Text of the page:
If your friend is aware of your anxiety around going to the gym and implementing a new fitness regimen, then they'll likely be able to help ground you when anxiety spikes. And perhaps you can do the same for them. Or maybe your BFF is a regular at the neighborhood gym, and they can show you the ropes, which should alleviate some nervousness. Once you feel comfortable and can maintain your routine without the added support of a friend, you should be able to fly solo smoothly.

Tune out with podcasts and music

If you find yourself getting too distracted at the gym and can't keep the negative thinking at bay, pop in your earbuds and play something you just won't be able to stray from. Your favorite album, true crime mysteries, stand-up comedy – whatever holds your focus and keeps your mind from wandering in unhelpful ways could be your fitness lifesaver. Listening to positive affirmations or spiritual teachers could also be great avenues for gym anxiety. "Likewise, nothing helps me zone out from others more than a good playlist -– the right music can make all the difference," fitness expert Stef Williams, founder of Stef Fit and the WeGlow app, told Marie Claire.


If you can find a podcast series that sparks your interest, try saving episodes exclusively for working out. This will help you look forward to your workouts and create a sense of routine and rhythm. A captivating audiobook could also do the trick. If you're eager to find out what happens next in the mystery novel you're listening to, chances are going to the gym will feel less like a chore.

Motivate yourself with rewards

If a new, flattering set of activewear motivates you and gives you confidence, then it's likely a worthy investment. The same could be said for new earbuds or a fancy water bottle. It's more than okay to indulge yourself in little ways if it means lowered anxiety and higher satisfaction with your gym experience. Alternatively, for those who are highly motivated by reward and delayed gratification, plan a special expenditure for yourself once you've reached a gym milestone. Maybe it's a new pair of shoes, a night out to the movies with the family, or a dinner date at your favorite restaurant.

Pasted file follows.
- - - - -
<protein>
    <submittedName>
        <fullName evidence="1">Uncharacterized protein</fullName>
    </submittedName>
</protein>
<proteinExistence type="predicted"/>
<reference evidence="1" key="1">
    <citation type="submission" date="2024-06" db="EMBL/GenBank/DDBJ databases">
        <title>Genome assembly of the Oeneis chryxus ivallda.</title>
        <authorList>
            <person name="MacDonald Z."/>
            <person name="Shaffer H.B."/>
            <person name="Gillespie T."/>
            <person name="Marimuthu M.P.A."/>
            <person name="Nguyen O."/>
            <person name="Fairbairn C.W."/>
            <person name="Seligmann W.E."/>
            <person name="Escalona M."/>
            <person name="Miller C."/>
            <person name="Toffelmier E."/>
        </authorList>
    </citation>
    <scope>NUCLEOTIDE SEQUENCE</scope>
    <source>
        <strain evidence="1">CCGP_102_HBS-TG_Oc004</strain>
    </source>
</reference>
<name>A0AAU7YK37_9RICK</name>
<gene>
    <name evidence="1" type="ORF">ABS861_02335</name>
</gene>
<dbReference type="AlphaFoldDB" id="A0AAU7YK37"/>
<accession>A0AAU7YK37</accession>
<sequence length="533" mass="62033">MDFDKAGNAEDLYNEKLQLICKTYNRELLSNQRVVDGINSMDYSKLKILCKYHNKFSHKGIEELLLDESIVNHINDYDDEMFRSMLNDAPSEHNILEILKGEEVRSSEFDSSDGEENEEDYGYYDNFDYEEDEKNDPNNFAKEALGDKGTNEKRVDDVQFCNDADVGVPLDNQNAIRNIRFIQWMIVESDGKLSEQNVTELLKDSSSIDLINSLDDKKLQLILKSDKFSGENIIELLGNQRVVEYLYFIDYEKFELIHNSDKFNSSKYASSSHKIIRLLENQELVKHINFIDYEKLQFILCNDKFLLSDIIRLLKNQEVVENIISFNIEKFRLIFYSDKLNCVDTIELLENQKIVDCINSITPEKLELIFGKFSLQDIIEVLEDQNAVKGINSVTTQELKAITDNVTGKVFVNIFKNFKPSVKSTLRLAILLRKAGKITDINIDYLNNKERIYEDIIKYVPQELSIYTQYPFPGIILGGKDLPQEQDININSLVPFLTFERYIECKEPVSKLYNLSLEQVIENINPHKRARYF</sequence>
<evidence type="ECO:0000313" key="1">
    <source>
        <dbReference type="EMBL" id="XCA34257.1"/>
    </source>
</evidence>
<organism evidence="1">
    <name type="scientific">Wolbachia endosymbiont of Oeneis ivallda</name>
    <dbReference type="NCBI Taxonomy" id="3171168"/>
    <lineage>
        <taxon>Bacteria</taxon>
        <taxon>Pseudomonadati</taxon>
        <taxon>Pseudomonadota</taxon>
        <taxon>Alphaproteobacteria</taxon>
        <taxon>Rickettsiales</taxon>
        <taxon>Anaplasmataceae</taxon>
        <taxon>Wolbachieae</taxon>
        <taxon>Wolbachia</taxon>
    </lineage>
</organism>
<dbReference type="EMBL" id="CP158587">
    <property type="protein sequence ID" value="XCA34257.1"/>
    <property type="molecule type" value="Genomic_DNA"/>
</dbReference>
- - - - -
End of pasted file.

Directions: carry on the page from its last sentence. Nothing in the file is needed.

"Pairing something pleasant and exciting with something that's not so pleasant and stressful can make it easier for you to go," Leah Katz, Ph.D., told Shape. It's important to make sure the rewards you choose for yourself are aligned with the healthy life choices you've now implemented. Scheduling a massage or reiki, for example, are wonderful and restorative rewards. In the same vein, buying a new book, journal, or set of oracle cards could also support your overall goal of well-being and wholeness.

Be here now

One of the quickest ways to alleviate feelings of anxiety is to be in the moment and tune into gratitude. So, if you're mid-workout and you begin to notice the familiar sensation of anxiety rushing in, look to your toolbox. A popular technique to ground and center is the 5-4-3-2-1 method. If you aren't familiar with it, you are going to tune in to your senses and internally name five things you can see, four things you can feel, three things you can hear, two things you can smell, and one thing you can taste (via PsychCentral). The idea is to focus on what is actually happening around you and not the worries racing through your mind. Essentially, this method should help you 'be here now.' Take a moment to thank yourself and be proud of the steps you're taking. 


"People don't spend enough time really relishing and savoring the feeling of having done a hard thing," Leah Katz, Ph.D., told Shape. "And that's actually one of the best ways to motivate yourself to keep on showing up."